The Final and Absolutely Definitive Study on Merit Pay
This rigorous empirical study, funded by the Bill and Melinda Gates Foundation, tracks a teacher-bonus pilot program conducted by Albuquerque charter schools between 2005 and 2010. Every year, each participating teacher was offered a unique reward, to be collected if he/she was able to raise student achievement in his/her respective subject by at least two full grade levels. Potential bonuses ranged from $250,000 in cold, hard cash at the high end to dollar-store trinkets at the low end. The findings offer sweeping implications for teacher compensation: Controlling for race and class, teachers who were offered a week’s supply of chocolate-frosted cupcakes were most likely to meet the desired student-achievement goal. (Those offered vanilla-frosted goodies only moved their students 0.4 grade levels.) The report concludes with recommendations for districts seeking to implement effective, lasting, and relatively affordable merit-pay systems. Forget the big-buck bonuses. Just never skimp on the butter and always use unsweetened cocoa powder from Cote d’Ivoire for the frosting. Thank goodness that debate has been settled.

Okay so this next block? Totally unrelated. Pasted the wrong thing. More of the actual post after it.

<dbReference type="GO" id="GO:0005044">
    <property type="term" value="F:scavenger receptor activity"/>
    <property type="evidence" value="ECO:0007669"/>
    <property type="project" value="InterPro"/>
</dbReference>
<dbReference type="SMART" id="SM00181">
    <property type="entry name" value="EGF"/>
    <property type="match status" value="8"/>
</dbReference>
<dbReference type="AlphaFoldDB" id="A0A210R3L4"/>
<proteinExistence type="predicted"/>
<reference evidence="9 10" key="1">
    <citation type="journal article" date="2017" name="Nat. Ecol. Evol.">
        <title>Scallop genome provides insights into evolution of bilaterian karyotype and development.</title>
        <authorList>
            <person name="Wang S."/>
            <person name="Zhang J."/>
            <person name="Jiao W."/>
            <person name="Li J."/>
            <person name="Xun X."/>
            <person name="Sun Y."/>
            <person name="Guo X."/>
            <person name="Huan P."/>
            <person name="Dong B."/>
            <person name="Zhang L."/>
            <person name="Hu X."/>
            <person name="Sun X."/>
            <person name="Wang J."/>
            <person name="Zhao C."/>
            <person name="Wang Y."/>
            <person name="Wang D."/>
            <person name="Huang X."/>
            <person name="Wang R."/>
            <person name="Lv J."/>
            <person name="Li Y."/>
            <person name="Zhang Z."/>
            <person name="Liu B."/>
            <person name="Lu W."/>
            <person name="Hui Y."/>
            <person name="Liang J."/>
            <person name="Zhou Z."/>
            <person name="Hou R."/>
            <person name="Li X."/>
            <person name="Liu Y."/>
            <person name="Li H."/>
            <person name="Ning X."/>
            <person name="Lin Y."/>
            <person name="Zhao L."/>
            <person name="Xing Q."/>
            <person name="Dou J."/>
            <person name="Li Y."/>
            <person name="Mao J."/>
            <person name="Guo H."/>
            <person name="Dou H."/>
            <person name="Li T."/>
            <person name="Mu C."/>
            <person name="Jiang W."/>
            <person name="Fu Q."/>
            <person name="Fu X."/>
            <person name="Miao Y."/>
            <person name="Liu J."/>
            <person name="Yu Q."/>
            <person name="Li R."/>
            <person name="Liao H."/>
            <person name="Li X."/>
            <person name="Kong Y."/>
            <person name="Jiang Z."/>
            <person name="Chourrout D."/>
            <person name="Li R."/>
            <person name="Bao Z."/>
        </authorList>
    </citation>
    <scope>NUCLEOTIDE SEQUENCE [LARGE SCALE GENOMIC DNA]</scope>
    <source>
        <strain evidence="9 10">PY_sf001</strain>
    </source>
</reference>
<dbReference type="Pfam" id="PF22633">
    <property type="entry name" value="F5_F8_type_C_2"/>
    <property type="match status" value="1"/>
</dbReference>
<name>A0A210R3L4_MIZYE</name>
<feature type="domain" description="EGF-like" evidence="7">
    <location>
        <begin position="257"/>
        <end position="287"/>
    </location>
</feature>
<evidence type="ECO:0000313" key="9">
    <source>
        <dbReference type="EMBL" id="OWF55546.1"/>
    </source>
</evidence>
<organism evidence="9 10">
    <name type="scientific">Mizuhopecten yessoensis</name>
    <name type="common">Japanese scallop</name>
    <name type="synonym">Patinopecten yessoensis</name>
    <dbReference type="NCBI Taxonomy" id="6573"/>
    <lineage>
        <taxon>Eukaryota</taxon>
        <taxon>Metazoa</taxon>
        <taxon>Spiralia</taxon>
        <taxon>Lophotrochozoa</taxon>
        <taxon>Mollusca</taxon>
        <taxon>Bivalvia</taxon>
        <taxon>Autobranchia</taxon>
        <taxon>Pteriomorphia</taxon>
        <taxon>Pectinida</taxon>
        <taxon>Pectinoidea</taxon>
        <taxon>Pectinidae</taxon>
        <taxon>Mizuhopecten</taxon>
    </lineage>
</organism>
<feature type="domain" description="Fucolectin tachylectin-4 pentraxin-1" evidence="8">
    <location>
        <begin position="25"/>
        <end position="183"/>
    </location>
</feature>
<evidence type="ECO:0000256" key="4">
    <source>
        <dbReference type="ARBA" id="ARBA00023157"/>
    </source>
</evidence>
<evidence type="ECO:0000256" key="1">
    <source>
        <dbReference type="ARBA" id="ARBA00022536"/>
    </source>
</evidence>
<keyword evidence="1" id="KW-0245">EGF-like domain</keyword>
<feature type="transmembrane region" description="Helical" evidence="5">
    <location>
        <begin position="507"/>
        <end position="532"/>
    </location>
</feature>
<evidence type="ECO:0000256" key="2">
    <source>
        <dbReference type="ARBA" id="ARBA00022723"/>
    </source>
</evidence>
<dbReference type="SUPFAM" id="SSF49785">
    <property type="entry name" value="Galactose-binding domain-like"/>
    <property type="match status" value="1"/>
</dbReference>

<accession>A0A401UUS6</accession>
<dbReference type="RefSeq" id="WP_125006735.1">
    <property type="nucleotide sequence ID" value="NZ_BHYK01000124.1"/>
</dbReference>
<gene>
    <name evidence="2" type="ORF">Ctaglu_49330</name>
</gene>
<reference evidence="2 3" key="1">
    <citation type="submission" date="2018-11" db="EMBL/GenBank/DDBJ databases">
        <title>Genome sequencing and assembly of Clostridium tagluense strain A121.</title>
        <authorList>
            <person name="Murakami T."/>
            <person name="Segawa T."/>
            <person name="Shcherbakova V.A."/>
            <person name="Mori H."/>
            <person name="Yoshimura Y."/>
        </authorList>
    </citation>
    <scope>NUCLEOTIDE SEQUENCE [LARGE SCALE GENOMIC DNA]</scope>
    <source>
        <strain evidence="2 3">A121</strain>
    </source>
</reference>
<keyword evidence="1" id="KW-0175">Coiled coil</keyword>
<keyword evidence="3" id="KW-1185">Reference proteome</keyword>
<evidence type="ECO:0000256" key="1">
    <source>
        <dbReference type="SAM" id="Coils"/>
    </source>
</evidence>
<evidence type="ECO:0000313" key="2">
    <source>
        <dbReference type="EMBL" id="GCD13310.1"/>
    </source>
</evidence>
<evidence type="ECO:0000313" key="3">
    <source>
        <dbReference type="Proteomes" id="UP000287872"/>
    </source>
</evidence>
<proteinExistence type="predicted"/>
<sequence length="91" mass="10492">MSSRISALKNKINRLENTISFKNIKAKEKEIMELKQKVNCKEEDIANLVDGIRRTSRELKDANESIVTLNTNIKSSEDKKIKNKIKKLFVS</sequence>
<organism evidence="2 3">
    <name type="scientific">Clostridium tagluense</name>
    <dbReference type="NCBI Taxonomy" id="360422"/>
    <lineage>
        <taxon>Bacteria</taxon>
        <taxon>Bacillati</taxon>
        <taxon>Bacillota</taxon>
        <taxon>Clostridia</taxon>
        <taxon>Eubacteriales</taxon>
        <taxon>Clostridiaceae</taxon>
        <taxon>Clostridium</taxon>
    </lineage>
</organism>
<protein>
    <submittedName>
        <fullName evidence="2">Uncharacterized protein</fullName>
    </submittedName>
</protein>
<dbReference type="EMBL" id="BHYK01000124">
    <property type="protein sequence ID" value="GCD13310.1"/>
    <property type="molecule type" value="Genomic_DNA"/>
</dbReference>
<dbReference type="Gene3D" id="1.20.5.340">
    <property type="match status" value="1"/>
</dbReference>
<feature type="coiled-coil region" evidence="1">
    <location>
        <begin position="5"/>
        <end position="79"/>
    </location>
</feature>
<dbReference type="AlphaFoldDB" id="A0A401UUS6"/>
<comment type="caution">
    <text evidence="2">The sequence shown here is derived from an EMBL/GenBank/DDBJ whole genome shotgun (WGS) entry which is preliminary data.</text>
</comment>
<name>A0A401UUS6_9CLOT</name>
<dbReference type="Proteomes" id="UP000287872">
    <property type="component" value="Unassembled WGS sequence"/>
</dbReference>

Linda Oh My Darlin’-Hammond, “The Final and Absolutely Definitive Study on Merit Pay” (Music City, TN: Vanderbuilt/Randy Publications, March 2011).
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